This study utilizes an admixture of the institutionalist and agency approaches to make its case. There is sufficient evidence to discern since 2001 the direction and nature of state–society relations in Thailand and Thaksin has also undertaken a number of policies by way of elite strategic choices. Consequently, bringing these two approaches into strategic convergence obtains better and more comprehensive results of the state of democratic consolidation in Thailand, both from an elite as well as societal perspective for a more balanced approach. The evidence culled thus far suggests that, whereas Thaksin came to power using democratic means and in fact consolidated his democratic credentials after his second victory in 2005, domestic political and social developments reflect a weaker commitment to democratic ideals and its structural and cultural consolidation.
Thailand's Missed Opportunity for Democratic Consolidation (pp175-193)
AMY FREEDMAN (Department of Government, Franklin and Marshall College, PO Box 3003, Lancaster, PA 17604-3003)
The year 1997 was critical for Thailand. A severe economic crisis hit in July calling into question years of economic growth and increasing prosperity. A few months later Thailand adopted a new Constitution that aimed at reforming the political system, and at making corruption and vote buying less prevalent. While this article shows that the economic turmoil was a prime catalyst for political change, it was not as simple as saying that public outcry over the economic crisis forced conservative parliamentarians into voting to accept the proposed constitution. While public outcry did matter, what is vitally important is that elite political leaders, the heads of the major parties, ministers, and generals, were renegotiating their alliances and ties both with one another, and with various groups in society that were pushing for change. Elite resignation to political pressure and policy shifts among the top leaders is what ultimately allows for the passage of the constitution and for Prime Minister Chavalit's departure. This article takes a closer look at Thai politics and tries to answer the following questions: Did the economic crisis lead to (meaningful) political reform and why or why not? Since the codification of the 1997 constitution has Thai politics become more democratic? It is my analysis that the consolidation of democracy was in reach in 1997 but today has slipped further from Thai citizens' grasp. The explanations, or the independent variables for both the successful reforms of the political system in 1997 and the backsliding away from democratization, are largely the same. When both internal and external pressures prod democracy along, reforms take place. When pressures are pushing in different directions democratic reforms become threatened. Internal pressures include the military, civil society, and the behavior and power of political and economic elites; and external ones are the IMF, national security concerns, and globalization in general. When conditions or variables change, and when elite priorities or preferences shift, as this article will show, we can see the results in Thai politics.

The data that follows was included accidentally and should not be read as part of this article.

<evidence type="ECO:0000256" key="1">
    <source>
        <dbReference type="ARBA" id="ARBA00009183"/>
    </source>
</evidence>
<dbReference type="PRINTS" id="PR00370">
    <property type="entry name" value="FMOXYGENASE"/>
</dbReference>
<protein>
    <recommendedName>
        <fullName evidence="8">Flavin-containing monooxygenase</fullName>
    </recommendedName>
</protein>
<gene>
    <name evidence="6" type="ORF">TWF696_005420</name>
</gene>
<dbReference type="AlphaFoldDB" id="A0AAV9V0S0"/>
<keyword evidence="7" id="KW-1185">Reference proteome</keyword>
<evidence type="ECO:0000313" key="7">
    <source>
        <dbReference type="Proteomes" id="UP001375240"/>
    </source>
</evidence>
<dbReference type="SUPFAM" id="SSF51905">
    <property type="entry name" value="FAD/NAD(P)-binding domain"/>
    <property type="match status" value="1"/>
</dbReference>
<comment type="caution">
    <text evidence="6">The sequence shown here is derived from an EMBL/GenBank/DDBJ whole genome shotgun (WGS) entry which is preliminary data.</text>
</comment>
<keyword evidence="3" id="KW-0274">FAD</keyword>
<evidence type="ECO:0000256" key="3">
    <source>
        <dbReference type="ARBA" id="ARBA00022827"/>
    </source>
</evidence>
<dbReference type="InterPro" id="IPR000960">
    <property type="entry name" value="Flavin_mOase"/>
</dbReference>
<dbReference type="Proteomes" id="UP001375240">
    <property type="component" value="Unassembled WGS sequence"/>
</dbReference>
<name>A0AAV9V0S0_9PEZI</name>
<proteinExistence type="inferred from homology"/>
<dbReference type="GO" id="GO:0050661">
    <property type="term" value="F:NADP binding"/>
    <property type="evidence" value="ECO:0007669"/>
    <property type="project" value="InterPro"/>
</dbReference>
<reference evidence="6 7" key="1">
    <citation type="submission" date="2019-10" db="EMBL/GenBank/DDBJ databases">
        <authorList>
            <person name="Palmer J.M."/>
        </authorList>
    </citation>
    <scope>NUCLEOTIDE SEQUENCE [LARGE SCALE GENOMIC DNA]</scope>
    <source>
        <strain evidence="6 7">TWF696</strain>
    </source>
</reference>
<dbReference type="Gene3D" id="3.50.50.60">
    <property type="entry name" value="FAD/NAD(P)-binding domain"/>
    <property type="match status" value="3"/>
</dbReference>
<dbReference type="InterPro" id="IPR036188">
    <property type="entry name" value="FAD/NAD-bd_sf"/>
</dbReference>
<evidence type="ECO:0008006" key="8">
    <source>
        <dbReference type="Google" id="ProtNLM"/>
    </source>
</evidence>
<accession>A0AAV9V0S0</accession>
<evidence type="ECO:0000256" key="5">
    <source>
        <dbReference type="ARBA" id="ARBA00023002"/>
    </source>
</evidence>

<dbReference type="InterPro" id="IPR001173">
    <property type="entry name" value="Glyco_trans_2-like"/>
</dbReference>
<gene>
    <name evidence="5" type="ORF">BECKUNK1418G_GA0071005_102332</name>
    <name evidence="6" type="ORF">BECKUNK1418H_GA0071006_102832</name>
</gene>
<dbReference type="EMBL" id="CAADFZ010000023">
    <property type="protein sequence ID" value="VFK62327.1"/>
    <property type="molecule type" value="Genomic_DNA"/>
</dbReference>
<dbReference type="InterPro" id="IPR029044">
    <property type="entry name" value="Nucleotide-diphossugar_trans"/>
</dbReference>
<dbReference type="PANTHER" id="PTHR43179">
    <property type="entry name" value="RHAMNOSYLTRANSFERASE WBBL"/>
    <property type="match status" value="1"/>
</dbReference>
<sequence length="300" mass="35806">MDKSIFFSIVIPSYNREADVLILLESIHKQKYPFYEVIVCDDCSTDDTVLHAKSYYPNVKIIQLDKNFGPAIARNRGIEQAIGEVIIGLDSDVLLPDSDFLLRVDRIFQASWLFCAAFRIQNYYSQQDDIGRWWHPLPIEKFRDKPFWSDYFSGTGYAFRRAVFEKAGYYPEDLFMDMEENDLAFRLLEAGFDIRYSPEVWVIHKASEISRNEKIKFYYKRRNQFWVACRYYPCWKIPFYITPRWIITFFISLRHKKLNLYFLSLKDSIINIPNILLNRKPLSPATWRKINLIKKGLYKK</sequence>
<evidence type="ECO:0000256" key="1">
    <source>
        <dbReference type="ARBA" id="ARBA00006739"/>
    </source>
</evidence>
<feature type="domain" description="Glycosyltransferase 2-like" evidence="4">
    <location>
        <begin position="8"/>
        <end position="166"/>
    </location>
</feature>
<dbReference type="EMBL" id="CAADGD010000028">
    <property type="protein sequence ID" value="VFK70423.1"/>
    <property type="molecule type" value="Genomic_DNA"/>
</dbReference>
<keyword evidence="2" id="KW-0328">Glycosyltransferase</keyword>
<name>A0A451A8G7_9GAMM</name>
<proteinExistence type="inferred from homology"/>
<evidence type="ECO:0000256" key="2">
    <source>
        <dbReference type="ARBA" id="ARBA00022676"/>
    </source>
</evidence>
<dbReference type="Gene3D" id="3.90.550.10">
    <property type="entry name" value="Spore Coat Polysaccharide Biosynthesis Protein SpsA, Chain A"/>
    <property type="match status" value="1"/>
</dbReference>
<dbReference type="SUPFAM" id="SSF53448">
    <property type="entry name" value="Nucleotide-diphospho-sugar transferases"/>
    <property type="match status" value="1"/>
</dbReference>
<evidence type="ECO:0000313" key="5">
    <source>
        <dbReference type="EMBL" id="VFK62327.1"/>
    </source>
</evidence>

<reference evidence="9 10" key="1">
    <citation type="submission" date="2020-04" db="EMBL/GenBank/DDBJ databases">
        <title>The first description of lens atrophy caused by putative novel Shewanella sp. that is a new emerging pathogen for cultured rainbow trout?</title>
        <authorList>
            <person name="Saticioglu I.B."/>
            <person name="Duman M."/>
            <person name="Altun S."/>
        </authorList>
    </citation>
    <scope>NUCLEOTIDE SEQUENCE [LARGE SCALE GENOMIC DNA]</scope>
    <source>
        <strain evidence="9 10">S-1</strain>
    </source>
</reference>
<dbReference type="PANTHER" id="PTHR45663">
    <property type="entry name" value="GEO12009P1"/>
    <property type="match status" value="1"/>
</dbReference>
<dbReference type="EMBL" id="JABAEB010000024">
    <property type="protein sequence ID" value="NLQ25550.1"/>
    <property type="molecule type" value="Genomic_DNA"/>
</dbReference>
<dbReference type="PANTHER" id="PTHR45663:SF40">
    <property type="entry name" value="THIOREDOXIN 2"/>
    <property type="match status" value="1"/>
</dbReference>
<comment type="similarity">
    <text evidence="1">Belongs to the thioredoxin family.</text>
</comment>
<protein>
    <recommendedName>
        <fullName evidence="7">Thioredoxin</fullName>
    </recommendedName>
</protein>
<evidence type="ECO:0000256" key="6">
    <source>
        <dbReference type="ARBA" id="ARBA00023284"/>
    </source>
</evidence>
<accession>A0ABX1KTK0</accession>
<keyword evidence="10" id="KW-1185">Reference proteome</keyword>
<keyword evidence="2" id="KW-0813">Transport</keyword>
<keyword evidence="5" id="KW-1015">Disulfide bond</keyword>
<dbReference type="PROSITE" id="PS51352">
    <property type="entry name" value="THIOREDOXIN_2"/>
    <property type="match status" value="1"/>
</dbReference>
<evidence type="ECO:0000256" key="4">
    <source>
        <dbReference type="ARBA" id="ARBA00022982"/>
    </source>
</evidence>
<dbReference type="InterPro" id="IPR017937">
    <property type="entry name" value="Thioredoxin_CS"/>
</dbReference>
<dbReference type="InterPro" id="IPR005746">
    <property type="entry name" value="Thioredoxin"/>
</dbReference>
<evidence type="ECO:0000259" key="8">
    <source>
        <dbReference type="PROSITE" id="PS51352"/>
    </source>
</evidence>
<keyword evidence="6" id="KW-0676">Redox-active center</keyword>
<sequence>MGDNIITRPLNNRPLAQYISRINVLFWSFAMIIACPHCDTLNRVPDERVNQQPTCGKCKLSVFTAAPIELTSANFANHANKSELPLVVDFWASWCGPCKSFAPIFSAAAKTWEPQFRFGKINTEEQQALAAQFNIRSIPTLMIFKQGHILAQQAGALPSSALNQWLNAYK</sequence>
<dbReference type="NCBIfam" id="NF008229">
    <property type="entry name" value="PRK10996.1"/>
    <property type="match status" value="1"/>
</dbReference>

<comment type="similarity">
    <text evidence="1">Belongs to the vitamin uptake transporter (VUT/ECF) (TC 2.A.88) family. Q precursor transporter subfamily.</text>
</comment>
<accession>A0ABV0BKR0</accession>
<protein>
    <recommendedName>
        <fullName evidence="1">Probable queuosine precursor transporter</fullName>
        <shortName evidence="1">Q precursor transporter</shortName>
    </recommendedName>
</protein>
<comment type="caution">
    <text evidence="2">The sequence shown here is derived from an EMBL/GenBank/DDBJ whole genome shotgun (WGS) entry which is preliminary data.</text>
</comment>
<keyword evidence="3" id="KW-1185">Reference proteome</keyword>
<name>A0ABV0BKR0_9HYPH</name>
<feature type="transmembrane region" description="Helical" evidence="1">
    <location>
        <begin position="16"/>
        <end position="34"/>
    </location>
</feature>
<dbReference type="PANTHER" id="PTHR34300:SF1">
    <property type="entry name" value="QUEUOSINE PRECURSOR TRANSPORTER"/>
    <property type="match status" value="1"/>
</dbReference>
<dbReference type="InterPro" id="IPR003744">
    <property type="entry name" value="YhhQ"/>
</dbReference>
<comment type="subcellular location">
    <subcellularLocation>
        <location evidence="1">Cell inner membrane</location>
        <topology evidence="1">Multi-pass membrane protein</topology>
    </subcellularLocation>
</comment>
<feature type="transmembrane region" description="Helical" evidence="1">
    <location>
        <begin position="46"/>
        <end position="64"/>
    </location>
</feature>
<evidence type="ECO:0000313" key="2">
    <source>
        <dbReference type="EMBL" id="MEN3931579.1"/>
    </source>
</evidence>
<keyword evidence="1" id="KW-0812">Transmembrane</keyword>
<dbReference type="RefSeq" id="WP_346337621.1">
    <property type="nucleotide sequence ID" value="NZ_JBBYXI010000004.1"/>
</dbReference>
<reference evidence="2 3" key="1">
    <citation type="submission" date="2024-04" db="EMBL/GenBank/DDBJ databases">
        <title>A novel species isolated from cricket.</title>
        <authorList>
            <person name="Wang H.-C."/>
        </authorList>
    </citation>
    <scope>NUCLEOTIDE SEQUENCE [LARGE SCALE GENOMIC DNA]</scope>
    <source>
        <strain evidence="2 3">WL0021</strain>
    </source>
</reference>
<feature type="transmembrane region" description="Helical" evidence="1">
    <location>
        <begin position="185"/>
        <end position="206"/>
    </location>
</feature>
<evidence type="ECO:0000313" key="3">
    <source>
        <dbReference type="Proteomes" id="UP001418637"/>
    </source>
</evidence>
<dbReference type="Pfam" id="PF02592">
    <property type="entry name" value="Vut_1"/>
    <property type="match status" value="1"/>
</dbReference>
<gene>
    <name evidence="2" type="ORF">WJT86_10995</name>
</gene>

Quantifying Social Capital in Central and South Asia: Are There Democratic, Developmental, and Regionalizing Potentials? (pp195-220)
TAKASHI INOGUCHI and ZEN-U LUCIAN HOTTA (Chuo University)
This paper aims to apply the methodology used in Inoguchi's former paper (2004c) and build on to the findings concerning social capital in Asia. The previous paper used ten Asian countries from the AsiaBarometer 2003 survey; this time we are using the 14 Central and South Asian countries – Kazakhstan, India, Pakistan, Afghanistan, Sri Lanka, Bangladesh, Maldives, Bhutan, Mongolia, Nepal, Tajikistan, Turkmenistan, Kyrgyzstan, and Uzbekistan – from the AsiaBarometer 2005 survey.
Japanese Journal of Political Science (2006), Cambridge University Press